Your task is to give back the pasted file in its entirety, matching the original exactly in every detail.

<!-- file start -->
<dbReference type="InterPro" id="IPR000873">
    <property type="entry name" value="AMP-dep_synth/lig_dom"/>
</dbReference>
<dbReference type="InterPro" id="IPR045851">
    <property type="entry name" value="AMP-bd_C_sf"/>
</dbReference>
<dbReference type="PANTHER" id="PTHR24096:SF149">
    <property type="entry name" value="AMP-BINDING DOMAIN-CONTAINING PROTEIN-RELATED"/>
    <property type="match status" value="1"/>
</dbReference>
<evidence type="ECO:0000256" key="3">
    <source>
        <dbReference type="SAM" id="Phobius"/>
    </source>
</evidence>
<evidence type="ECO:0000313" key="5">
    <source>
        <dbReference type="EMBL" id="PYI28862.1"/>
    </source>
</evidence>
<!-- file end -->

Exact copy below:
<dbReference type="InterPro" id="IPR000873">
    <property type="entry name" value="AMP-dep_synth/lig_dom"/>
</dbReference>
<dbReference type="InterPro" id="IPR045851">
    <property type="entry name" value="AMP-bd_C_sf"/>
</dbReference>
<dbReference type="PANTHER" id="PTHR24096:SF149">
    <property type="entry name" value="AMP-BINDING DOMAIN-CONTAINING PROTEIN-RELATED"/>
    <property type="match status" value="1"/>
</dbReference>
<evidence type="ECO:0000256" key="3">
    <source>
        <dbReference type="SAM" id="Phobius"/>
    </source>
</evidence>
<evidence type="ECO:0000313" key="5">
    <source>
        <dbReference type="EMBL" id="PYI28862.1"/>
    </source>
</evidence>